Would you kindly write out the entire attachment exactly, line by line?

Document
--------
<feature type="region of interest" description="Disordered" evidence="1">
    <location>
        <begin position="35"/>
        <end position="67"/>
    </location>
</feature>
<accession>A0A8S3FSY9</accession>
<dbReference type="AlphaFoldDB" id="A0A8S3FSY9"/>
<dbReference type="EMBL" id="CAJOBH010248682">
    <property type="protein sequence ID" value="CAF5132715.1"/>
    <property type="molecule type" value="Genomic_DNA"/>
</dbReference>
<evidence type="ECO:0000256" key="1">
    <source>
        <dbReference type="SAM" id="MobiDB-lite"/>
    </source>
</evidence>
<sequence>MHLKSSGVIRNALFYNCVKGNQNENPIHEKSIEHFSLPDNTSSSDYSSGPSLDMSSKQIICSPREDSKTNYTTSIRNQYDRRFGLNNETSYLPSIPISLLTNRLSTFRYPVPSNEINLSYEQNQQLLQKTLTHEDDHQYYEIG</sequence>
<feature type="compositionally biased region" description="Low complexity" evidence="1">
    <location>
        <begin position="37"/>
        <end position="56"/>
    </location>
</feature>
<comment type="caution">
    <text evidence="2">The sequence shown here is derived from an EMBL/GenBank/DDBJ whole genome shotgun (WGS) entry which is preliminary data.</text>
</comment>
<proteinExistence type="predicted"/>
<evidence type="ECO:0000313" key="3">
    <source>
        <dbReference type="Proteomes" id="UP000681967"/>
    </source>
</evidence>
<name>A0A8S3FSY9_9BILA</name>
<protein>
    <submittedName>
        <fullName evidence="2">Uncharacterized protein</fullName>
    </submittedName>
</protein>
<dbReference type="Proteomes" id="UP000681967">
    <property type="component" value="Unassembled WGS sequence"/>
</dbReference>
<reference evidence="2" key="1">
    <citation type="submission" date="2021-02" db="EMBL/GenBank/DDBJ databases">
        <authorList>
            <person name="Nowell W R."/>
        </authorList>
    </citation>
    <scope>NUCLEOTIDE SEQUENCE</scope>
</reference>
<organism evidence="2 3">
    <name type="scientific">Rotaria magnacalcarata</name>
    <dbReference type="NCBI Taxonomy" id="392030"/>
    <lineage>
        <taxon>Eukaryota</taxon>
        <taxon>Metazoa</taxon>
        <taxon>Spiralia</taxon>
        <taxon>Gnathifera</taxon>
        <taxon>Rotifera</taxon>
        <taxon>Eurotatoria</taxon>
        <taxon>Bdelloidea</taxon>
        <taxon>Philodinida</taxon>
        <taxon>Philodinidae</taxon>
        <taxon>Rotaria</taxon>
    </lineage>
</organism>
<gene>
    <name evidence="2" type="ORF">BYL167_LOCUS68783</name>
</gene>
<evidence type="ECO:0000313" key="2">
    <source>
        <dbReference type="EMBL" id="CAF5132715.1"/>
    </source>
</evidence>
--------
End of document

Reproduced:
<feature type="region of interest" description="Disordered" evidence="1">
    <location>
        <begin position="35"/>
        <end position="67"/>
    </location>
</feature>
<accession>A0A8S3FSY9</accession>
<dbReference type="AlphaFoldDB" id="A0A8S3FSY9"/>
<dbReference type="EMBL" id="CAJOBH010248682">
    <property type="protein sequence ID" value="CAF5132715.1"/>
    <property type="molecule type" value="Genomic_DNA"/>
</dbReference>
<evidence type="ECO:0000256" key="1">
    <source>
        <dbReference type="SAM" id="MobiDB-lite"/>
    </source>
</evidence>
<sequence>MHLKSSGVIRNALFYNCVKGNQNENPIHEKSIEHFSLPDNTSSSDYSSGPSLDMSSKQIICSPREDSKTNYTTSIRNQYDRRFGLNNETSYLPSIPISLLTNRLSTFRYPVPSNEINLSYEQNQQLLQKTLTHEDDHQYYEIG</sequence>
<feature type="compositionally biased region" description="Low complexity" evidence="1">
    <location>
        <begin position="37"/>
        <end position="56"/>
    </location>
</feature>
<comment type="caution">
    <text evidence="2">The sequence shown here is derived from an EMBL/GenBank/DDBJ whole genome shotgun (WGS) entry which is preliminary data.</text>
</comment>
<proteinExistence type="predicted"/>
<evidence type="ECO:0000313" key="3">
    <source>
        <dbReference type="Proteomes" id="UP000681967"/>
    </source>
</evidence>
<name>A0A8S3FSY9_9BILA</name>
<protein>
    <submittedName>
        <fullName evidence="2">Uncharacterized protein</fullName>
    </submittedName>
</protein>
<dbReference type="Proteomes" id="UP000681967">
    <property type="component" value="Unassembled WGS sequence"/>
</dbReference>
<reference evidence="2" key="1">
    <citation type="submission" date="2021-02" db="EMBL/GenBank/DDBJ databases">
        <authorList>
            <person name="Nowell W R."/>
        </authorList>
    </citation>
    <scope>NUCLEOTIDE SEQUENCE</scope>
</reference>
<organism evidence="2 3">
    <name type="scientific">Rotaria magnacalcarata</name>
    <dbReference type="NCBI Taxonomy" id="392030"/>
    <lineage>
        <taxon>Eukaryota</taxon>
        <taxon>Metazoa</taxon>
        <taxon>Spiralia</taxon>
        <taxon>Gnathifera</taxon>
        <taxon>Rotifera</taxon>
        <taxon>Eurotatoria</taxon>
        <taxon>Bdelloidea</taxon>
        <taxon>Philodinida</taxon>
        <taxon>Philodinidae</taxon>
        <taxon>Rotaria</taxon>
    </lineage>
</organism>
<gene>
    <name evidence="2" type="ORF">BYL167_LOCUS68783</name>
</gene>
<evidence type="ECO:0000313" key="2">
    <source>
        <dbReference type="EMBL" id="CAF5132715.1"/>
    </source>
</evidence>